If you’re new and just joining this journey with me, you should probably start at Part 1. If you’ve read some of this already, you can join me at Part 2 or Part 3. If you only want to read this entry, I really don’t understand you. We probably can’t hang. Major spoilers ahead, boo.

John Hastings would have been 49 years old today. Happy Birthday, big brother.

The last few weeks have felt even better. I’m stronger and happier. My life doesn’t feel like I’m wandering through a Lars Von Trier film anymore. I’m nearing the end of this journey to find Mxxxxx Bxxxxxxxxx, the person my family has held responsible for my brother’s death. It feels like perfect timing. Not only personally, but professionally: I don’t want the search to take over my life, or be the focus of this blog (“BLCKSMTH? Oh, you mean the Dead Brother Blog?”), even though the point of BLCKSMTH is to tell the story of people’s paths, however difficult, to lives they love, and were probably meant for all along.

One thing that has helped me heal is vast amounts of boxed wine working on my set design for the stage adaptation of Neil Gaiman’s Neverwhere. It’s a dream project of mine, combining Mr. Gaiman’s storytelling while aesthetically being inspired by a favorite artist of mine, Lee Bontecou. Most days, for almost two weeks, I have been at my theater from 10 am to 10 pm. I am exhausted, my hands look like hamburger meat, and I think I might permanently smell like metalworking/welding fumes. But I am so happy working on this project, making art again, and it’s so gratifying to see members of my “extended family” at Sacred Fools Theater in Los Angeles come by and help out. There are some pretty talented and generous people executing this project.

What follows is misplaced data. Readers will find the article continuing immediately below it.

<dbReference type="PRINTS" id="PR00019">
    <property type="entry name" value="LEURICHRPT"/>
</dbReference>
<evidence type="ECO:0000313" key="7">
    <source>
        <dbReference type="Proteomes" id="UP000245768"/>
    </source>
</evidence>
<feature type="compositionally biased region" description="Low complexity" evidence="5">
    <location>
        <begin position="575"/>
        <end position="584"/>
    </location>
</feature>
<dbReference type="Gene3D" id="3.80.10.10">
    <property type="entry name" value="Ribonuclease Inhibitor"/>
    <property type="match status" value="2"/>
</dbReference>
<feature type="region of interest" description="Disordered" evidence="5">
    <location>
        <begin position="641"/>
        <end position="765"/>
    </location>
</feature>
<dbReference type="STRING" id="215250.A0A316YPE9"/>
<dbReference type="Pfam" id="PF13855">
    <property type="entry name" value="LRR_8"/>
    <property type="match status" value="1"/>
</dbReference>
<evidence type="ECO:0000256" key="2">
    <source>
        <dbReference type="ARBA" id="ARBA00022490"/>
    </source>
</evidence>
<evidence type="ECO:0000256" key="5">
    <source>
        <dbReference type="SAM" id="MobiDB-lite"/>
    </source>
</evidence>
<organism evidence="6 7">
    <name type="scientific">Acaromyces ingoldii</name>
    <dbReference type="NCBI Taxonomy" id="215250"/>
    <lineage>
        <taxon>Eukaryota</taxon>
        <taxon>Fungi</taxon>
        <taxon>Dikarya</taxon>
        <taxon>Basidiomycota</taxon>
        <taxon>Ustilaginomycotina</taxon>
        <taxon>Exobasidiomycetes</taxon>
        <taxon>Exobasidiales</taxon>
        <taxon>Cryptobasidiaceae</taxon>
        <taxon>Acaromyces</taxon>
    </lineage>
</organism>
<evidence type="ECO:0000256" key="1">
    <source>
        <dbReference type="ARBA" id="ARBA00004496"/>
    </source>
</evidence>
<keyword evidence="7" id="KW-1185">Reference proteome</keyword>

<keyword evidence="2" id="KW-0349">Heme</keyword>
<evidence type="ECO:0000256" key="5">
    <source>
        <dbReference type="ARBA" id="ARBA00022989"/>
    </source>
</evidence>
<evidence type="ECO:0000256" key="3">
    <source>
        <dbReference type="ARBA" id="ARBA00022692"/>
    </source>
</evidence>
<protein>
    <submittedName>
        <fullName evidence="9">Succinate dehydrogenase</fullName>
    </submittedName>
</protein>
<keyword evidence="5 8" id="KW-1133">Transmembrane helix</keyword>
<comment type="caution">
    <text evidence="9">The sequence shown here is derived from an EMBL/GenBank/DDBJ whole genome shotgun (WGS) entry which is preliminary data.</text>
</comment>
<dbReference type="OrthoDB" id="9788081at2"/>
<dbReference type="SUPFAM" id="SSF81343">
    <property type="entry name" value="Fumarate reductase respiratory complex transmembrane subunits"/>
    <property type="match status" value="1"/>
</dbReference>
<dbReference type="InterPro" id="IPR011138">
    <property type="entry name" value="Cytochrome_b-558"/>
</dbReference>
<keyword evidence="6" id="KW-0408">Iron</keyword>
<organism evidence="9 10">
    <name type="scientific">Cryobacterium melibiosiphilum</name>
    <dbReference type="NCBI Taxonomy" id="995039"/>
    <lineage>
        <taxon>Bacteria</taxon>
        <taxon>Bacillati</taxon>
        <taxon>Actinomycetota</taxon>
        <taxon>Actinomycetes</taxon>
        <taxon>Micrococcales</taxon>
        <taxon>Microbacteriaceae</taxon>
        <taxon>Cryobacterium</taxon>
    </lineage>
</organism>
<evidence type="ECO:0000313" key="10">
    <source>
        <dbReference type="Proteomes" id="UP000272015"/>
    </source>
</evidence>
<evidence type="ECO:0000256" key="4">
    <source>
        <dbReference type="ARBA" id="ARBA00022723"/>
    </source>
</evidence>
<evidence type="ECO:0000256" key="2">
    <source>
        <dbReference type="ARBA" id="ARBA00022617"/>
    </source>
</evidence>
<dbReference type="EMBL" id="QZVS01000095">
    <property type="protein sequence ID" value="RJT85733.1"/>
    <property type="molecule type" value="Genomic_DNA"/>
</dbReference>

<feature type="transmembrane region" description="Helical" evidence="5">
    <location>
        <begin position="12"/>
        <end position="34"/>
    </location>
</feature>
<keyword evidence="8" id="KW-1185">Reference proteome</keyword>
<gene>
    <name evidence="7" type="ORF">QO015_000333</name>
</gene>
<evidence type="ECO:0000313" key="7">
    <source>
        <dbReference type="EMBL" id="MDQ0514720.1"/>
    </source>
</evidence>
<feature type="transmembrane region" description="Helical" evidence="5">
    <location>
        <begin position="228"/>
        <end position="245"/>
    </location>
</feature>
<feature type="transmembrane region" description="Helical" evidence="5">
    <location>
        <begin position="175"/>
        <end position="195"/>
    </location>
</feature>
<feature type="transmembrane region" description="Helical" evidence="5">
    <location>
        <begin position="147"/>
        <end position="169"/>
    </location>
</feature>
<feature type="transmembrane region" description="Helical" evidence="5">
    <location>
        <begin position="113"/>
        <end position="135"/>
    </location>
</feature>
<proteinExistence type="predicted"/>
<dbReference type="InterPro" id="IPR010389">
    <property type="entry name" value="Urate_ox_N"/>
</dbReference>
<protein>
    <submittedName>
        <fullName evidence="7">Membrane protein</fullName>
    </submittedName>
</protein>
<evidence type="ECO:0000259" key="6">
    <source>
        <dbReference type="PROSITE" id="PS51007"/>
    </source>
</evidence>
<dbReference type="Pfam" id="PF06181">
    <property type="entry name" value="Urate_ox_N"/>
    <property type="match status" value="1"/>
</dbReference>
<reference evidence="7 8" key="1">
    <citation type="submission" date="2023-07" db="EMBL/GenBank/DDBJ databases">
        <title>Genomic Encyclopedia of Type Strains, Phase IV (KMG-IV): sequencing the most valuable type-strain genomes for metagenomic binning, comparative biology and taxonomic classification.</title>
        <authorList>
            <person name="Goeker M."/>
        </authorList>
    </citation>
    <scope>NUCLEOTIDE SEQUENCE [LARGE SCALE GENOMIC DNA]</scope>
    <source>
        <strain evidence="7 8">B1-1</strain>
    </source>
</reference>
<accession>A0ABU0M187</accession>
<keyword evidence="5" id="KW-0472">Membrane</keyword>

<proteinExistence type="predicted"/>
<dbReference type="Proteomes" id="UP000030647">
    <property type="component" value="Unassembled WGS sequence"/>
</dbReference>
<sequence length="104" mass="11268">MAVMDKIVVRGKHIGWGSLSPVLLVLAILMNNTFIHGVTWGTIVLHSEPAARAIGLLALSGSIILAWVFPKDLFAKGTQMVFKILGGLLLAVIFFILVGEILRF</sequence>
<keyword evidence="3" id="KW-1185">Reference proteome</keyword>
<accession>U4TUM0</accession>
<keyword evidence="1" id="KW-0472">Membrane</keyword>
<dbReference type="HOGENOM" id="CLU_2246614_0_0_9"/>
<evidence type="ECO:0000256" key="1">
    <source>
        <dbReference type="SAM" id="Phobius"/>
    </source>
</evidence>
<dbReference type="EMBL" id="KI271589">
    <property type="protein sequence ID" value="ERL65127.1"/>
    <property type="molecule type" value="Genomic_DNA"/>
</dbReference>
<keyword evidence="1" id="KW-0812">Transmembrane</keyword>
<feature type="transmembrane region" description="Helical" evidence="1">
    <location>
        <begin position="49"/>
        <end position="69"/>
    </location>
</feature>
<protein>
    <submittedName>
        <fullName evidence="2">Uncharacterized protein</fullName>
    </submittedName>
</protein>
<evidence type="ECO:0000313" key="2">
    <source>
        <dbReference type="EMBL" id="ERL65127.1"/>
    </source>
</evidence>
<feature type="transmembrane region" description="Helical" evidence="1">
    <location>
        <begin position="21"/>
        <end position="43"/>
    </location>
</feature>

This week, I broke away from the set build for a couple of hours to talk to Mark De La Garza, Gilda De La Garza’s brother. Mark was probably the last person to see John alive, and the conversation solidified my decision on what to do with the new information I have now (that my resourceful sister Linda found), about where Mxxxxx Bxxxxxxxx lives. Continue reading My Brother’s Keeper, My Brother’s Killer Part 4: The Plan

The Warp And Weft, Part 2: Stitching Together The Art Of Neil Gaiman and Lee Bontecou

As anyone who has been reading this blog for the past few months already knows, I’m designing the set for the Robert Kauzlaric adaptation of Neil Gaiman’s “Neverwhere”, at the Sacred Fools theater. I’ve gone into great detail about the musical, artistic, and cinematic inspiration for the scenic design in this previous post. As I type this, auditions are underway at the theater, and I’m going to deliver the set model this afternoon to director Scott Leggett, the intrepid leader of this creative expedition. This set will be heavily influenced by the sculpture of Lee Bontecou, and I’m finally ready to reveal the set model to the public! Some snaps of it follow later in this post.